Using vetches and annual medics as break crops in cropping rotations

Break crops are used in cereal rotations as they “break” the life cycle of the crop specific pathogens and pests, by growing a non-host crop. This reduces disease and pest pressure for the following crops. Using different crops in a rotation also allows alternative herbicide options to be used, which can improve weed control and reduce weed seed banks. Using legumes as break crops provides these advantages, as well as providing nitrogen to the soil system. Following crops will benefit from this added nitrogen, and fertiliser costs may be reduced.

Legumes as break crops
In recent years, grain legumes have become more popular options to include in a cropping rotation, however pasture legumes also have an advantageous fit. Using a pasture legume not only benefits the soil and future crops, but it can also be beneficial for livestock as well. Legumes are highly digestible and higher in protein than grasses or cereals, therefore legumes provide high quality feed for stock. Annual legumes grown in cropping rotations can provide valuable livestock feed as part of a mixed species pasture or as a pure legume stand to be grazed or cut for hay. Vetch and annual medics are suitable legume options and worth considering as part of your cropping rotation.
Benetas Vetch
Benatas Vetch in a mixed pasture

Grazing vetch and annual medics
Vetch can be grazed by livestock either early in the season as a green pasture or late as a dry forage. Vetches do not recover well from grazing so it is best to grow them as one large feed wedge then graze once. Like vetch hay, grazing vetch provides high quality feed for livestock. However, it is important to note that vetch infected with rust should not be grazed or cut for hay/silage as if consumed, may cause abortions in pregnant livestock.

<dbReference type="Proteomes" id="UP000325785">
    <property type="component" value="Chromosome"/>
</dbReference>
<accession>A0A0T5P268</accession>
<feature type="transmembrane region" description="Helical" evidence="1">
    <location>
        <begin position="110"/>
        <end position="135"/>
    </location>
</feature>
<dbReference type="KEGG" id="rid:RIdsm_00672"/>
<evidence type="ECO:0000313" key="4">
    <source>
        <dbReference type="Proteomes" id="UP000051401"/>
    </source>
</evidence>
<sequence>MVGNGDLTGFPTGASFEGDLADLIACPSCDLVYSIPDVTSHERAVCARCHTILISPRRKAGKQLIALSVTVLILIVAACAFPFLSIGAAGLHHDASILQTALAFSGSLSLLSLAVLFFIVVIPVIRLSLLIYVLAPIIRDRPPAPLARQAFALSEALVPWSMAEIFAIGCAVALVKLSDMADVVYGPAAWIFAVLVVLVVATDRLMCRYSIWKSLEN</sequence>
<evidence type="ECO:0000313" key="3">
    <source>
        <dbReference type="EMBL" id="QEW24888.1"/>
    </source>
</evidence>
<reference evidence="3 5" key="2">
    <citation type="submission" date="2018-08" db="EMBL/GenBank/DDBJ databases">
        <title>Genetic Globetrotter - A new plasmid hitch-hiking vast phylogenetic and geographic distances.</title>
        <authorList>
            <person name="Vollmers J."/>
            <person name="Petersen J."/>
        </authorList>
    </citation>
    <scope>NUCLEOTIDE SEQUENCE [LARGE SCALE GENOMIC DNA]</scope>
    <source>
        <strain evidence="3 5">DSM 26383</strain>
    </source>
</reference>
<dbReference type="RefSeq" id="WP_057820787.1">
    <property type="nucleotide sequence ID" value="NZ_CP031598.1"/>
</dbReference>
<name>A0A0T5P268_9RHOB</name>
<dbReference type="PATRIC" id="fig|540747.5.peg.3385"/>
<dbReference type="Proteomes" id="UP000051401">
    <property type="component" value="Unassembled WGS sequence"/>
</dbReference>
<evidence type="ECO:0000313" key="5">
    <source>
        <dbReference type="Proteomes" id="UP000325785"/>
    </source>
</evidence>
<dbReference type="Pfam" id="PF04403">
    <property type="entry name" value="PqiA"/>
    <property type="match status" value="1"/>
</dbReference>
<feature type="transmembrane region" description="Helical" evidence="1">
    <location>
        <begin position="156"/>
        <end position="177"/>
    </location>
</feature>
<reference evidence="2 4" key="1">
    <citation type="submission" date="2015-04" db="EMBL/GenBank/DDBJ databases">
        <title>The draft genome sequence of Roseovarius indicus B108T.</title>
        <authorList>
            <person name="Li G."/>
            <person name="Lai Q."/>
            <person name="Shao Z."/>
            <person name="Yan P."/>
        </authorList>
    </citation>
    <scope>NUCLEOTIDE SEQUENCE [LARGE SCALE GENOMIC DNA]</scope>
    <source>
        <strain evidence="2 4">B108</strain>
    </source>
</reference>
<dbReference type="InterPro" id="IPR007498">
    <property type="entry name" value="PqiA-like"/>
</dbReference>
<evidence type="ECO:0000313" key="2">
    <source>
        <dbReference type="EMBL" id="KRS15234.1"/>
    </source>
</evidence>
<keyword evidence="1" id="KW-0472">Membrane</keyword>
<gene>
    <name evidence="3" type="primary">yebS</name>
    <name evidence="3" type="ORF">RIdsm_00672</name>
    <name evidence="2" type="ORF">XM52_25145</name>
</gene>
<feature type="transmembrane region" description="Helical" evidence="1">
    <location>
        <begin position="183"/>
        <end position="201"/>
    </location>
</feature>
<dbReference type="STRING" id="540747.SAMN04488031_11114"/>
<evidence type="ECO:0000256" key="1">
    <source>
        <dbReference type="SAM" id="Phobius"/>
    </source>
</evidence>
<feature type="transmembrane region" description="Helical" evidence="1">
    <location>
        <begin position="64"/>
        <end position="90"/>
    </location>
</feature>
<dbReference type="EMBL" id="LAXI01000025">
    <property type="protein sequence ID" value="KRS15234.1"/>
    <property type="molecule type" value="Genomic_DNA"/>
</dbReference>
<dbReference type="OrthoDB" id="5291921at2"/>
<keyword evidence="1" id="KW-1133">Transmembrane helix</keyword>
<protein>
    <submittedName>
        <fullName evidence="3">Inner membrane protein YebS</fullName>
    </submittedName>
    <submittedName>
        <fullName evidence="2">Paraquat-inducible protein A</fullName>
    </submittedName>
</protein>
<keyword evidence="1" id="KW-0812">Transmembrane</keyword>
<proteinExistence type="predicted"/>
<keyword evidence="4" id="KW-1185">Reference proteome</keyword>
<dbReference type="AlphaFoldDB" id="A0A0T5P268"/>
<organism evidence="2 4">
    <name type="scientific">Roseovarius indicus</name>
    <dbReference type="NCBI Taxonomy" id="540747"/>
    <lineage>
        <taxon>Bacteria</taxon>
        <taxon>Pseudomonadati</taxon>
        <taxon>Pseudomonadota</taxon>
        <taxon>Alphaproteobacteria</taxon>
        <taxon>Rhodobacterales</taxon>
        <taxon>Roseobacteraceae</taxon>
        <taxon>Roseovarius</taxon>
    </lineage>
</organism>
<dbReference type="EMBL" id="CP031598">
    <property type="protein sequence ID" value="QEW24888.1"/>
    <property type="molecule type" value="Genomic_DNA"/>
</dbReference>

In low rainfall areas annual medics are a valuable species in pasture mixes, especially with lucerne and in more recent times the inclusion of Uplands Hispanic cocksfoot. Medics provide high quality forage during autumn, winter and spring for grazing livestock. They are self-regenerating plants and persist in pastures even in tough seasons due to their hard seed levels. Blue green and spotted alfalfa aphids can kill or seriously reduce the production of medics, hence selecting an aphid tolerant variety is advised. Because livestock readily eat medic seed pods, medic pastures should be managed to allow seed set in their first year.

Green manuring benefits of medics and vetches
Vetch and annual medics are also commonly grown as a green manure crop. Forage vetch types and medics can produce large amounts of dry matter, which fix high levels of nitrogen and improve the soil profile when manured. Green manuring improves soil physical, chemical and biological properties which results in improved yields of following crops (Fageria, 2007). It is recommended that green manure crops are sprayed out in the middle of spring. Spraying out the crop with a non-selective herbicide also doubles as an opportunity to kill weeds before they set seed. This reduces the weed seed bank and problem weeds in following crops and is a valuable tool in managing herbicide resistance. Green manuring provides the most cost effective benefits if used once in every five to six years in intensive cropping rotations.

Key messages

  • Vetch and medics are suitable break crop options in low rainfall areas
  • Pasture legumes provide the benefits of other break crops including disease and pest management
  • Legumes improve soil structure and fertility